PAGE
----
big-bang-theory-castWhatever they are looking at, it is probably far beyond what any average human brain can comprehend.

You’ll have done more than 180 episodes by this season’s end. Does Johnny ever bleed into Leonard, or visa versa?
It’s a wonderful gift to be with the same character for years and help build his growth. And, it may sound absurd to say this about a fictional character, but you find yourself feeling protective of him. And, as much as I try to leave my work at the office, when you’re behaving a certain way for 12 or more hours a day, five days a week, that’s going to seep into your disposition. And so yeah, I hear Leonard in my voice sometimes…unfortunately.

You’re a huge music fan. How was it playing music promoter Terry Ork in last year’s underrated CBGB?
My musical tastes are all over the place. My mom worked for Motown, so the majority of albums at home were Motown. So I go from that to Foo Fighters and Jack White. To work on CBGB, which is just universally synonymous with cool, was very appealing. Then, it was an ambitious attempt at trying to capture the energy of the emerging underground scene. The venue was a place to nurture whatever you were trying to express at the time, and I’m a big fan of many performers depicted in the film, from The Talking Heads to Patty Smith and Iggy Pop.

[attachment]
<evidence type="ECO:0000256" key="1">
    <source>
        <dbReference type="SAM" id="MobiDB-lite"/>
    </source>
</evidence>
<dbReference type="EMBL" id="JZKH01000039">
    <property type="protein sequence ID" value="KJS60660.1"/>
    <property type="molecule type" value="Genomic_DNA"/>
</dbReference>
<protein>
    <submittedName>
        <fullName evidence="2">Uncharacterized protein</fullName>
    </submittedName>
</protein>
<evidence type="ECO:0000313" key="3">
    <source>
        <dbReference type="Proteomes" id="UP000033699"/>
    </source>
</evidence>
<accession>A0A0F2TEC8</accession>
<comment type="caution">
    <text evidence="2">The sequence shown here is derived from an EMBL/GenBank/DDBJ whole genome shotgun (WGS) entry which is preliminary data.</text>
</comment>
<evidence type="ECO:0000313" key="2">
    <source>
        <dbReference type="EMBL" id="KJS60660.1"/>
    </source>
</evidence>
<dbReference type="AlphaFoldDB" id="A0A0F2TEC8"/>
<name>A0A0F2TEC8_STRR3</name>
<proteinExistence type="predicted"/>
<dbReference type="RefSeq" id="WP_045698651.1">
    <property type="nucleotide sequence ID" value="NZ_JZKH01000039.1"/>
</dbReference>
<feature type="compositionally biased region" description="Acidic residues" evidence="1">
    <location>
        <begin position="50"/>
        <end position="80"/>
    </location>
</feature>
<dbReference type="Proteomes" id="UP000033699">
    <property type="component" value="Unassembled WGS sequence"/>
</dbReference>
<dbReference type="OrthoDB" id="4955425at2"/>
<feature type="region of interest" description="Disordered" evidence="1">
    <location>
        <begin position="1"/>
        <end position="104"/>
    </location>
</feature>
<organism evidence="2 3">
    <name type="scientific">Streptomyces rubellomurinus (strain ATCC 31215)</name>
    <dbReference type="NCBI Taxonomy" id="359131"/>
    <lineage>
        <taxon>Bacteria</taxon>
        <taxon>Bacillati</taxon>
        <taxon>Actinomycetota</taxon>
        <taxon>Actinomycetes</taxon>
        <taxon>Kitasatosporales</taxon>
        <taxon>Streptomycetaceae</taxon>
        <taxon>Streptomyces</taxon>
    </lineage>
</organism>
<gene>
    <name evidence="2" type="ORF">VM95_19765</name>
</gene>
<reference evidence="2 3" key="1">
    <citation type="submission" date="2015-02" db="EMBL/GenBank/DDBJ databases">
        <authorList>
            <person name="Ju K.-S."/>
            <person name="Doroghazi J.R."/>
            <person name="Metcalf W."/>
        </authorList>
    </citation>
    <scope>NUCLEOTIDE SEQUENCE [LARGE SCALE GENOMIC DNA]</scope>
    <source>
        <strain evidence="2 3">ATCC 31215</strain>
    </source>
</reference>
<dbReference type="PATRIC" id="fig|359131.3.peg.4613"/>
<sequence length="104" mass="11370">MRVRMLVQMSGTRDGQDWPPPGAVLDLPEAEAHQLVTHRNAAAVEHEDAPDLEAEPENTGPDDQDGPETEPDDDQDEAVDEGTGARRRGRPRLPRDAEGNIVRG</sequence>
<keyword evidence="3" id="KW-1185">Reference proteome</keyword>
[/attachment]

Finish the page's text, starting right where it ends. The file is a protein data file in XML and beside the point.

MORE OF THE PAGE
Tell us about your upcoming horror-comedy, The Master Cleanse, which you produce and star in.
I was blown away by the script, which is a fantastic allegory for self-loathing and dealing with our inner demons, put in a very digestible way. That’s why I’ve always loved horror—it’s much easier to illustrate a subtext without trying to spoon-feed your audience. When you watch The Shining, you’re affected personally by something you may not be able to put your finger on. And that’s all in the allegory.

What do you do when you escape to your vineyard?
I have a whole lot to be grateful for. I thought that if and when I could, I’d try to find a nice place in New York City. But when that time came, I thought a little hideout would be a better idea, so I drove till I found an area that I liked up north of LA. I like to kick back and grill outdoors. I’ve got a lot to learn about working the land—right now I’m just selling my grapes, not producing any wine—but I’m learning to drive a tractor. Someone smarter than me once said, ‘If you want to learn how to do something then fucking do it!’

When did you get the bug for riding motorcycles?
I’ve had bikes since I moved out to LA. I keep my Harley Softail Deluxe and some off-road bikes up at my cabin because I ride infrequently during TV production. But once you get bit by that riding bug it’s hard to get away from it. So when I have time off, there’s barely anyone on the roads up there, and you’re just riding among pastures and vineyards. It’s oddly meditative, while I find city riding totally stressful. You have to be hyper aware, especially as nobody else is paying much attention, except maybe to their phones!